Connecticut’s annual Occupational Disease in Connecticut report revealed that the number of occupational illness cases doubled from 5,259 cases in 2019 to 11,041 in 2020.
The high number of cases in 2020 was largely due to the effects of the COVID-19 pandemic, according to UConn Health’s professor emeritus, Dr. Tim Morse.
“The data underscores the magnitude of the risk of COVID-19 particularly among frontline workers who continued to work with the public and could not work remotely,” Morse said in an email.
Morse said the highest rates of occupational diseases in 2020 were in “nursing homes, hardware stores, hospitals, delivery services, and local government.”
Morse also said there were unreported cases that simply were not covered in the report.
“…There was clearly under-reporting based on the fact that we received a high number of reports from a few workplaces but hardly any from other similar workplaces (such as hardware stores and couriers),” Morse said.
“…There was clearly under-reporting based on the fact that we received a high number of reports from a few workplaces but hardly any from other similar workplaces (such as hardware stores and couriers)”Dr. Tim Morse, UConn Health professor emeritus.
In March 2020, the state legislature launched a relief fund program, the Essential Workers’ COVID-19 Assistance Fund, to compensate essential workers who got COVID for lost wages, medical expenses and burial expenses. The program had $34 million in funds to give to frontline workers.
According to Morse, COVID can affect workplace practices and therefore cause additional health risks, which might have occurred several times in 2020.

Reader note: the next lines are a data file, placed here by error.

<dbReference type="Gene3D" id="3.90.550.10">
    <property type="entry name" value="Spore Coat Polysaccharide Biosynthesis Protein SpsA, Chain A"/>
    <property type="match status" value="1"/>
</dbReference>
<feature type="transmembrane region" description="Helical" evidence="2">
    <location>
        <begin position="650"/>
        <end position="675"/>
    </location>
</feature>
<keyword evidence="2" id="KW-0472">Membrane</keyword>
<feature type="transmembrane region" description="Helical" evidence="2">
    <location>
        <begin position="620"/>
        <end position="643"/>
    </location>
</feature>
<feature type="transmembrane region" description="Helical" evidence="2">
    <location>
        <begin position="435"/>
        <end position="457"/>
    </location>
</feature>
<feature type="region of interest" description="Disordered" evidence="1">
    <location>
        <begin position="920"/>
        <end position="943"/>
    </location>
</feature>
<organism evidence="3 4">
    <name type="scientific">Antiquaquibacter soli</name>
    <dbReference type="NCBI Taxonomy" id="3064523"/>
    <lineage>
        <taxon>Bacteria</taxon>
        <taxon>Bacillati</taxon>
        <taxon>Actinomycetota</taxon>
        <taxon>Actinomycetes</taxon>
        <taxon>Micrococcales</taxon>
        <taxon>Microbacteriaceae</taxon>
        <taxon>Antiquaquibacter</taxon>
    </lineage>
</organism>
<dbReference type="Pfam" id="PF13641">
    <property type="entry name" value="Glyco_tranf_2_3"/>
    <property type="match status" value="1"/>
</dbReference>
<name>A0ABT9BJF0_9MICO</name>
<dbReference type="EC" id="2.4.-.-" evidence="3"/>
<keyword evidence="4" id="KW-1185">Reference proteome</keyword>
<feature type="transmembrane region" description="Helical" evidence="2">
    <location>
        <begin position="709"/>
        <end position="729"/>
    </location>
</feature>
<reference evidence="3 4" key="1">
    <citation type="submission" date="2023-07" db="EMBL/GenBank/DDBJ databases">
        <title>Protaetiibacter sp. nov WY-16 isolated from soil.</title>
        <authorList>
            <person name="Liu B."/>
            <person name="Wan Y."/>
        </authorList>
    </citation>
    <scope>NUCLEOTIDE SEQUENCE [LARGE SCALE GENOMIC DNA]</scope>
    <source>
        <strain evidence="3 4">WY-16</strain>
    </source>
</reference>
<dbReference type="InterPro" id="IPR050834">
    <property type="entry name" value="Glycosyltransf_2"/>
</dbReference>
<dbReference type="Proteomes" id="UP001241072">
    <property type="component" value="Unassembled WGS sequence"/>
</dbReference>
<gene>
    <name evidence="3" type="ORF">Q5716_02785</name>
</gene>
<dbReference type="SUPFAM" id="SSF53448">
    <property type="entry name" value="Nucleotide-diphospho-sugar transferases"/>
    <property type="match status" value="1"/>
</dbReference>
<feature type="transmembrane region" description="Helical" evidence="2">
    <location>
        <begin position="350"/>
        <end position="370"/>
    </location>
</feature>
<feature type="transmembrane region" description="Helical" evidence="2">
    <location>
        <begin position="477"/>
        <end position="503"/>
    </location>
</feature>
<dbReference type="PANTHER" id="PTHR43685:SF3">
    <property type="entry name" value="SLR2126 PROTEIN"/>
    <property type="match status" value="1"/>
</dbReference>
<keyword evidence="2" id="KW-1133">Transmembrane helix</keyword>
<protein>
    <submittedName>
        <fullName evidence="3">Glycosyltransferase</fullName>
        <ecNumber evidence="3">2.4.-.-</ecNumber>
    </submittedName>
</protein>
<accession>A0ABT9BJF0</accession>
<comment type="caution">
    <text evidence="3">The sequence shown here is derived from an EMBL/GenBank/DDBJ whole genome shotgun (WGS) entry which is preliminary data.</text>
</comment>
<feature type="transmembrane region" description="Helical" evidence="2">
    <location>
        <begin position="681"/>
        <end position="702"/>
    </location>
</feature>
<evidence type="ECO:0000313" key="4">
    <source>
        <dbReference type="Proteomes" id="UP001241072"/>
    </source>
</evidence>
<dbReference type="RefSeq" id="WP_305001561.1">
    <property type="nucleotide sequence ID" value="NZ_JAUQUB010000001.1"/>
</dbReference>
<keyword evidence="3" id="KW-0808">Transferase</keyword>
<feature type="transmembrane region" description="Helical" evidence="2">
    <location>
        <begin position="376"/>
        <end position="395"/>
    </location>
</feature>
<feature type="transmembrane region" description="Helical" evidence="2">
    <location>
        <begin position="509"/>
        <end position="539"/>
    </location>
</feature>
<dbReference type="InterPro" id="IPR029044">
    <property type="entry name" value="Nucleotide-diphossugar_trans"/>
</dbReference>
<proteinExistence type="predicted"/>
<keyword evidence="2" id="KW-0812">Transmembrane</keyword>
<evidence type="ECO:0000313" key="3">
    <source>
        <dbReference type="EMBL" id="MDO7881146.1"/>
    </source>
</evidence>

“For example, the large number of people who started working from home may have had poor ergonomics, such as sitting at the kitchen table with a laptop all day, which can increase the risk of musculoskeletal conditions such as Carpal Tunnel Syndrome, tendonitis, or neck pain,” Morse said.
“Risks could also go down due to workplace changes: for example, people working on their computers at home may get up and down more frequently to do short household tasks (get coffee, answer the phone, etc) which would reduce static sitting,” he added.
In regard to reducing the risk of occupational illnesses, Morse recommended “good ergonomic practices,” which could include using monitors or dropdown keyboards more often.
“Extensive work on laptops creates risks since either your hands are too high and bent or the screen is too low resulting in a bent neck and visual strain,” Morse said. “Using external monitors or dropdown keyboards might be helpful.”